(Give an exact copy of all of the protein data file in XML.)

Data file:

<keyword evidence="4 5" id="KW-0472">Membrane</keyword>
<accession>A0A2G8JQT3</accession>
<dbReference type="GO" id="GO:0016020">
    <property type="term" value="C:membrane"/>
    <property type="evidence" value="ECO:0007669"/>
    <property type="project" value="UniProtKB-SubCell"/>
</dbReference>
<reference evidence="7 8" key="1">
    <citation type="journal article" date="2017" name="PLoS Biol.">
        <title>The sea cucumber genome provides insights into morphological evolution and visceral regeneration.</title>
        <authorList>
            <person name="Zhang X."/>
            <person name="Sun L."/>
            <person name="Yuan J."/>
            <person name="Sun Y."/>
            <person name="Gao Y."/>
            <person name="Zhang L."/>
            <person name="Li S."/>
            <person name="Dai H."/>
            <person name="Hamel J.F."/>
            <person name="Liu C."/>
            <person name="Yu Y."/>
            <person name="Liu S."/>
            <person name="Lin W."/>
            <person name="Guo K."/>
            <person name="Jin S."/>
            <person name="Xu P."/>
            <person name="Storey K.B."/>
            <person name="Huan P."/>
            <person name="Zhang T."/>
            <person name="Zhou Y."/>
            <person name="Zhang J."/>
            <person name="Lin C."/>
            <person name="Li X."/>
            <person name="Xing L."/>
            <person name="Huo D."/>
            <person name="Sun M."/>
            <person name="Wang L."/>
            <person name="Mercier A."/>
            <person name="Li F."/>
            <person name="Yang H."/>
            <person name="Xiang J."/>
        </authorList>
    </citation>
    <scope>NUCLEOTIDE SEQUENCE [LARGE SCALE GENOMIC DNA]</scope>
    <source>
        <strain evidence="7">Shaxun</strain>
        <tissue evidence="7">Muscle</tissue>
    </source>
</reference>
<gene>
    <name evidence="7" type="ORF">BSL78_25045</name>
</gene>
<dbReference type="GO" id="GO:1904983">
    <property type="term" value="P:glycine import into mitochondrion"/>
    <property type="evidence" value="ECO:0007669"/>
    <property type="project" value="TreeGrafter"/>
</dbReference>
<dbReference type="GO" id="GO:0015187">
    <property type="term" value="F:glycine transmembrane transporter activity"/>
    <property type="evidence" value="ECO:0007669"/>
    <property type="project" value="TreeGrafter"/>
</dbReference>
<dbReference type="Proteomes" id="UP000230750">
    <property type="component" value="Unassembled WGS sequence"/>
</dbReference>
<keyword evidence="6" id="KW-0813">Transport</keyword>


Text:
<keyword evidence="4 5" id="KW-0472">Membrane</keyword>
<accession>A0A2G8JQT3</accession>
<dbReference type="GO" id="GO:0016020">
    <property type="term" value="C:membrane"/>
    <property type="evidence" value="ECO:0007669"/>
    <property type="project" value="UniProtKB-SubCell"/>
</dbReference>
<reference evidence="7 8" key="1">
    <citation type="journal article" date="2017" name="PLoS Biol.">
        <title>The sea cucumber genome provides insights into morphological evolution and visceral regeneration.</title>
        <authorList>
            <person name="Zhang X."/>
            <person name="Sun L."/>
            <person name="Yuan J."/>
            <person name="Sun Y."/>
            <person name="Gao Y."/>
            <person name="Zhang L."/>
            <person name="Li S."/>
            <person name="Dai H."/>
            <person name="Hamel J.F."/>
            <person name="Liu C."/>
            <person name="Yu Y."/>
            <person name="Liu S."/>
            <person name="Lin W."/>
            <person name="Guo K."/>
            <person name="Jin S."/>
            <person name="Xu P."/>
            <person name="Storey K.B."/>
            <person name="Huan P."/>
            <person name="Zhang T."/>
            <person name="Zhou Y."/>
            <person name="Zhang J."/>
            <person name="Lin C."/>
            <person name="Li X."/>
            <person name="Xing L."/>
            <person name="Huo D."/>
            <person name="Sun M."/>
            <person name="Wang L."/>
            <person name="Mercier A."/>
            <person name="Li F."/>
            <person name="Yang H."/>
            <person name="Xiang J."/>
        </authorList>
    </citation>
    <scope>NUCLEOTIDE SEQUENCE [LARGE SCALE GENOMIC DNA]</scope>
    <source>
        <strain evidence="7">Shaxun</strain>
        <tissue evidence="7">Muscle</tissue>
    </source>
</reference>
<gene>
    <name evidence="7" type="ORF">BSL78_25045</name>
</gene>
<dbReference type="GO" id="GO:1904983">
    <property type="term" value="P:glycine import into mitochondrion"/>
    <property type="evidence" value="ECO:0007669"/>
    <property type="project" value="TreeGrafter"/>
</dbReference>
<dbReference type="GO" id="GO:0015187">
    <property type="term" value="F:glycine transmembrane transporter activity"/>
    <property type="evidence" value="ECO:0007669"/>
    <property type="project" value="TreeGrafter"/>
</dbReference>
<dbReference type="Proteomes" id="UP000230750">
    <property type="component" value="Unassembled WGS sequence"/>
</dbReference>
<keyword evidence="6" id="KW-0813">Transport</keyword>